According to the University of Texas Health Services, tinea versicolor is commonly seen in those living in places with warm and humid weather. Scaly skin patches of different sizes can appear on the neck, upper back, and shoulders. It is a persistent infection that comes and goes and has a tendency to recur. They may appear lighter than normal skin during the summer (when normal skin tans from sun exposure), and appear darker during the winter (when tanning of the skin during summer progressively fades). Unlike dermatophyte infections, tinea versicolor is not contagious and is mostly a cosmetic issue.
The Mayo Clinic adds that Malassezia furfur is a normal part of healthy skin. It only causes tinea versicolor when it multiplies uncontrollably to greater numbers. This can occur in people with oily skin, those who are exposed to hot and humid weather, those who experience changes in their hormones, and people with compromised immune systems. If you have a history of tinea versicolor, your doctor may prescribe antifungal agents such as selenium sulfide (lotion or shampoo), ketoconazole (cream, gel, or shampoo), itraconazole (tablet, capsule, or oral solution), or fluconazole (tablet or oral solution) during the warm months of the year to prevent it from recurring.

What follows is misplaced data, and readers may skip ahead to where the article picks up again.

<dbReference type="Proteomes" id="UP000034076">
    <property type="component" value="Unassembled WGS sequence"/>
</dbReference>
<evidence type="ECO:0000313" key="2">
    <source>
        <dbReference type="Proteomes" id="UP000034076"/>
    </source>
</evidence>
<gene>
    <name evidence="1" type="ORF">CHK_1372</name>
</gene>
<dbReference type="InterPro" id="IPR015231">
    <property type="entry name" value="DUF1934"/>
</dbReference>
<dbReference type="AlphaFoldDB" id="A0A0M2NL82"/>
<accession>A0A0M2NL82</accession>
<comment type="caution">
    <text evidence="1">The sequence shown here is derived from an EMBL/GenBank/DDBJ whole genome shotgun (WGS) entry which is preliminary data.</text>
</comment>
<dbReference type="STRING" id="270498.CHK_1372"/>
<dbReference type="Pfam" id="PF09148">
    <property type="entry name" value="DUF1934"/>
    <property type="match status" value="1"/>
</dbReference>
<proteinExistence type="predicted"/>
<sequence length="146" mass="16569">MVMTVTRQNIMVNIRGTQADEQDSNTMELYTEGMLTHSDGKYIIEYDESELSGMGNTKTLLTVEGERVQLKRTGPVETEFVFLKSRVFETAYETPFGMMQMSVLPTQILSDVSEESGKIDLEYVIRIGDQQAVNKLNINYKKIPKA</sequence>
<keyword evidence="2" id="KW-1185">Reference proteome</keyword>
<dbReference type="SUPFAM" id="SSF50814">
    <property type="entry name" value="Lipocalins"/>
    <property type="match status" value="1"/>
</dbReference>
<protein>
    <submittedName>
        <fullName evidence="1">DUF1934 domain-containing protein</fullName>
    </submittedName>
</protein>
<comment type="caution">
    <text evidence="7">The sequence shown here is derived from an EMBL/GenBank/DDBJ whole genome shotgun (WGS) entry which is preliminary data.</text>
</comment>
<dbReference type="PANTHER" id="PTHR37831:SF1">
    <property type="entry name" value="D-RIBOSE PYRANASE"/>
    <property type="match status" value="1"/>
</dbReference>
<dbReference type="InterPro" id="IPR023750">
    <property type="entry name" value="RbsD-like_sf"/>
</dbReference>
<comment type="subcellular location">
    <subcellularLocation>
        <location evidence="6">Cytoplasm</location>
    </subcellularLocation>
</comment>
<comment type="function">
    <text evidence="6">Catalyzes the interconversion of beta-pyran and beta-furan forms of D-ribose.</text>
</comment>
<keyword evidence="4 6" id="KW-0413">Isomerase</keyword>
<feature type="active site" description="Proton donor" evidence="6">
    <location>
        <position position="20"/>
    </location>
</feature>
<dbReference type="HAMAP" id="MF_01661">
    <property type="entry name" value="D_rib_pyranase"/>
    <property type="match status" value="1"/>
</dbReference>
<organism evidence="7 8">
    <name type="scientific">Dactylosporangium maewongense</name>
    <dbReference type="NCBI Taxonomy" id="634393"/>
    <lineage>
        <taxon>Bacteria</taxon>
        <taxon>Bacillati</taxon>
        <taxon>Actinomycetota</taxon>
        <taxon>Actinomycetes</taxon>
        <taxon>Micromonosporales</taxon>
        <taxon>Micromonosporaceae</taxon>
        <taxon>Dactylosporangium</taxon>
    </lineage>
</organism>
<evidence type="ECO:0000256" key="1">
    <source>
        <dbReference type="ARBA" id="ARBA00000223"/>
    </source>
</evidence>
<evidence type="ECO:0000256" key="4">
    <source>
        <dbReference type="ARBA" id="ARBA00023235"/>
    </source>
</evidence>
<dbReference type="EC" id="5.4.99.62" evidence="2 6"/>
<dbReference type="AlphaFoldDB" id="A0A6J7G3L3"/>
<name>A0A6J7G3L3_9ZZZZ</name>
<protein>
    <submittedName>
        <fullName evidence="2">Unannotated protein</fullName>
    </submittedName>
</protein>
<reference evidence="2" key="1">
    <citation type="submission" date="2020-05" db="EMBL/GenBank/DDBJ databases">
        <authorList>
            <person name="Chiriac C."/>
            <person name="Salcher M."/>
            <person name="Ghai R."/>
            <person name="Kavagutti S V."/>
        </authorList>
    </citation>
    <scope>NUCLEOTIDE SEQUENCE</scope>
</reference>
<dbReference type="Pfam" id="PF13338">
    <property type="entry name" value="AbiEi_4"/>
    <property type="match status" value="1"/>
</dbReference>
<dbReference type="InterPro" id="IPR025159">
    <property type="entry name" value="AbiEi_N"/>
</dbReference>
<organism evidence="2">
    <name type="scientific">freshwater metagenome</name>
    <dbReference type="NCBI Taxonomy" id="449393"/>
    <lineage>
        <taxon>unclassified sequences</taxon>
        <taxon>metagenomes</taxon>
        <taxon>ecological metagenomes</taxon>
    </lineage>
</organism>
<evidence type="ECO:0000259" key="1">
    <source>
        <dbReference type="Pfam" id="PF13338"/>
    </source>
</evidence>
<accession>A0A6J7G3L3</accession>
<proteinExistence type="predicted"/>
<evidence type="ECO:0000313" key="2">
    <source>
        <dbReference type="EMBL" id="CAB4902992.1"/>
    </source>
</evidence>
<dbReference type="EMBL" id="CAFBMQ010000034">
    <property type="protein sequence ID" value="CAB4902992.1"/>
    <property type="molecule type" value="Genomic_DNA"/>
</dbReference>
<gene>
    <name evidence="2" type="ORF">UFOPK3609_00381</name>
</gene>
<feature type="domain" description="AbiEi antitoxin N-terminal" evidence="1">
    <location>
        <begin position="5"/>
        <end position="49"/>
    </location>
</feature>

Although ringworm is common in children, the Cleveland Clinic states that it can be seen in up to a quarter of the world's population at any given point in time. It is extremely common and can affect anyone regardless of their age, gender, race, or ethnicity. However, there are certain groups of people who are more prone to contracting it compared to others. Among these include people living in warm and humid places, people with weak immune systems (e.g., due to HIV, cancer, malnutrition) or autoimmune diseases (e.g., lupus, psoriasis, rheumatoid arthritis), athletes who participate in high-contact sports (e.g., wrestling), people who sweat a lot, people who use public locker rooms and showers, and people who work with or around animals that can get infected with ringworm (e.g., veterinarians). Healthline adds that wearing tight shoes or clothes, being obese or overweight, and having diabetes also increase your risk.